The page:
The NSW Government will undertake major reforms to the infrastructure contributions system, unlocking up to $12 billion in productivity benefits through changes to how public facilities and services are funded through the planning system.
Treasurer Dominic Perrottet and Minister for Planning and Public Spaces Rob Stokes today announced the Government had accepted the NSW Productivity Commission’s 29 recommendations for legislative, policy and operational reform of infrastructure charges.
“These important reforms will ensure communities across the State will have the services and facilities they need and is an example of the type of microeconomic reform that will boost productivity and make NSW an even more attractive place to live and invest,” Mr Perrottet said.
“These changes will help drive our economic recovery from the pandemic by providing local jobs on smaller-scale infrastructure projects by encouraging investment in new housing supply and in the end will create better connected communities.”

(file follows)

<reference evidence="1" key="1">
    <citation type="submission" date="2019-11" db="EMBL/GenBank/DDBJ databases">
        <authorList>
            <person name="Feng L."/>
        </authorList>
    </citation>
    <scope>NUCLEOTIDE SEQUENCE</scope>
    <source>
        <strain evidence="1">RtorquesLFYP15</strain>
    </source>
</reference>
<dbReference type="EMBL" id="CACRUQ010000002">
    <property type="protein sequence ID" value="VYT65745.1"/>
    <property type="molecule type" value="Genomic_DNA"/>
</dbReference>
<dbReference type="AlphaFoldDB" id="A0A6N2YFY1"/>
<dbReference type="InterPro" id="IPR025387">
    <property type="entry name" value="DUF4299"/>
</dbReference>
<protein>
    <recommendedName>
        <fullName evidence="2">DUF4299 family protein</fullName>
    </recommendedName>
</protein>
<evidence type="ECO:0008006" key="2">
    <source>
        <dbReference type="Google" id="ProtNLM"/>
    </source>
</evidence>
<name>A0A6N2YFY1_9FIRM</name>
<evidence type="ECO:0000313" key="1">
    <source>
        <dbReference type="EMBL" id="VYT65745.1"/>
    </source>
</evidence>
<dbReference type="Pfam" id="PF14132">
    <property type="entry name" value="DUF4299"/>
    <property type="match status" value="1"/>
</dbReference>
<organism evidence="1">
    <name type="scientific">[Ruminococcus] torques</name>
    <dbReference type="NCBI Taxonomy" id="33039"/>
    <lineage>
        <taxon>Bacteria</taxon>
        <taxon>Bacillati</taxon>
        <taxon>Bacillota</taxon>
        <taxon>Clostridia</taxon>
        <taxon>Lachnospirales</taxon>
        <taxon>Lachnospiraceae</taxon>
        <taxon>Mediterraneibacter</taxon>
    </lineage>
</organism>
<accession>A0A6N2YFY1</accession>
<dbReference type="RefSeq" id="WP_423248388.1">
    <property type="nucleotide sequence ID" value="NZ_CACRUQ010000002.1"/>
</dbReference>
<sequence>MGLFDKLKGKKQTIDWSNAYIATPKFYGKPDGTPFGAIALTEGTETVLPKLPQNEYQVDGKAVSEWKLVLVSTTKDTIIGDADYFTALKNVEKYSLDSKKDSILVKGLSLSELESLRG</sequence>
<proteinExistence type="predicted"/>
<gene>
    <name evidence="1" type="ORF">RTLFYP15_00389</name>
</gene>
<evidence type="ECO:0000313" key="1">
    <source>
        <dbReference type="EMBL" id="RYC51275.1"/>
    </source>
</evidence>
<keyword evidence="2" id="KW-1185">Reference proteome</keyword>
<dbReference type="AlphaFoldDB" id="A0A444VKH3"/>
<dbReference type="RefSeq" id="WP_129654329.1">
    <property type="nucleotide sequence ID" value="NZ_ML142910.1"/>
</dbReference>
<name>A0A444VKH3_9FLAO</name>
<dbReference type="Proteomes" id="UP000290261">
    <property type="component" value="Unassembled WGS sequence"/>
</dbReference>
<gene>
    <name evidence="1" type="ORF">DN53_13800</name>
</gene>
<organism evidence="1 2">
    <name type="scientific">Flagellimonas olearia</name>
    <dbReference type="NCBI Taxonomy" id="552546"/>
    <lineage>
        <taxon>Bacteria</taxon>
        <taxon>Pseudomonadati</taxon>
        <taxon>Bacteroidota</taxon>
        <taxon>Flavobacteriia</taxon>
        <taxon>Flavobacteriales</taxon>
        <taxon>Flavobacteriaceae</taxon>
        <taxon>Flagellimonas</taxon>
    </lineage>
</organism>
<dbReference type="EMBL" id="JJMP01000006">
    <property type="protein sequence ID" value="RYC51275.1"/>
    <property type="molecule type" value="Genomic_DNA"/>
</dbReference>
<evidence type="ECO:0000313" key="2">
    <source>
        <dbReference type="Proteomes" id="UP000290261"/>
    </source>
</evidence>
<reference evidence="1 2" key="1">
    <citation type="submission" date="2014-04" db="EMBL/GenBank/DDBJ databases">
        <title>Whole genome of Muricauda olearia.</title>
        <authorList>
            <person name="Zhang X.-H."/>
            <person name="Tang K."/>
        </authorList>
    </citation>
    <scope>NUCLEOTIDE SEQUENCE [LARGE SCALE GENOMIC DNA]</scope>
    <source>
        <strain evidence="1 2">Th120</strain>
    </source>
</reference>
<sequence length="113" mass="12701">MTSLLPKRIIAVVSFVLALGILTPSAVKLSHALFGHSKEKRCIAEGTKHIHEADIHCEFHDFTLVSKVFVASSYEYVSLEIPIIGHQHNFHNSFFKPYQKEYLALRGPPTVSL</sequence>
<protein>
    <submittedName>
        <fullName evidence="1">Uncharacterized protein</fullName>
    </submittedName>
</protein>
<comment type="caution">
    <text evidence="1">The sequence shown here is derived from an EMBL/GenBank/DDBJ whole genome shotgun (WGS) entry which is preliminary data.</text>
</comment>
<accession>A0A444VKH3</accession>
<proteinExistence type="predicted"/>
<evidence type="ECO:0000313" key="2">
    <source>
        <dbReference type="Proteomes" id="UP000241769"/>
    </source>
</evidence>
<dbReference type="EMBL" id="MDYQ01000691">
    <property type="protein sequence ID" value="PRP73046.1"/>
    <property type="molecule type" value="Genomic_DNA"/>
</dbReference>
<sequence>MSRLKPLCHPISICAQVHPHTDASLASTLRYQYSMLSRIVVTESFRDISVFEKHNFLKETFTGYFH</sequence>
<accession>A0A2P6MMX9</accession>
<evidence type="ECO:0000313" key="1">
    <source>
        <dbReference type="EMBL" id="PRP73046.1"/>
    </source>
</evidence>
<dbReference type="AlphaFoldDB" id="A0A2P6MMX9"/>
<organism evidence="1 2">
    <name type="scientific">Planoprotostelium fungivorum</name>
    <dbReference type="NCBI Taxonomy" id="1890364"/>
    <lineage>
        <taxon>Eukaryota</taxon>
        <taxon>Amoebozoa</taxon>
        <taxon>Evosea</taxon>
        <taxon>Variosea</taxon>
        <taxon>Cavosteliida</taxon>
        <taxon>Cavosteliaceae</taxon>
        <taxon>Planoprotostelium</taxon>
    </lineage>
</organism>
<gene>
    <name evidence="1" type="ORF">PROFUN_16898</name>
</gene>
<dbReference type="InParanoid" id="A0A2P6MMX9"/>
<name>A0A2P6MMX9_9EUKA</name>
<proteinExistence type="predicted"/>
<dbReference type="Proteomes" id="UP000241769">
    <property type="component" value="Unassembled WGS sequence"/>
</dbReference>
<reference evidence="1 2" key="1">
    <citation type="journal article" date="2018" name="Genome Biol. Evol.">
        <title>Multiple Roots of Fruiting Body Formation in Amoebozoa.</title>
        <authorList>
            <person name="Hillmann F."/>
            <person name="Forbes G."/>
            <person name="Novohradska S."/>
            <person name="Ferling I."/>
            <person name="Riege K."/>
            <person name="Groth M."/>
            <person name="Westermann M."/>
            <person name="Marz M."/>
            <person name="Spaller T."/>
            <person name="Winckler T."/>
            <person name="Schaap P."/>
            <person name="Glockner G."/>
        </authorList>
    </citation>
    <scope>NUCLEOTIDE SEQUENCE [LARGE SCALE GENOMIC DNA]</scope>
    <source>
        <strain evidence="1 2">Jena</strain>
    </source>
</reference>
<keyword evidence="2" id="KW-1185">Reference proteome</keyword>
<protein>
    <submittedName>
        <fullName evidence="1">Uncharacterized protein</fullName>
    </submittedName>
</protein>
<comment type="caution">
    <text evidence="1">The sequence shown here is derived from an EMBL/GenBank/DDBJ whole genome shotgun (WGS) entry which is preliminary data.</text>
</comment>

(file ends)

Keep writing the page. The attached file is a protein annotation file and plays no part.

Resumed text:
The NSW Government will publish its blueprint to implement the recommendations and how it will be delivered in the next 18 months.
“This is the biggest shake-up of the system in three decades and could deliver billions of dollars of benefits over the next 20 years through better services, savings for business and better public spaces,” Mr Stokes said.
“Solving the uncertainty of infrastructure contributions was one of four pillars of our Planning Reform Action Plan. That’s why we’re adopting the Productivity Commission’s recommendations in full to build a more timely, transparent and certain planning system.
“New and growing communities need new roads, parks, schools and hospitals, and it is imperative industry and communities have a clear understanding of how these services get delivered.
Alongside changes to the local government rate peg methodology, we’re getting the settings right for local communities to proactively plan for growth. Digital tools will also help create certainty for investors, communities and local government.
The NSW Government will introduce amendments to the Environmental Planning and Assessment Act 1979 to the Parliament in coming months to facilitate the recommendations.
The Department of Planning, Industry and Environment will establish consultation groups to work with local government, industry and the community on the implementation process.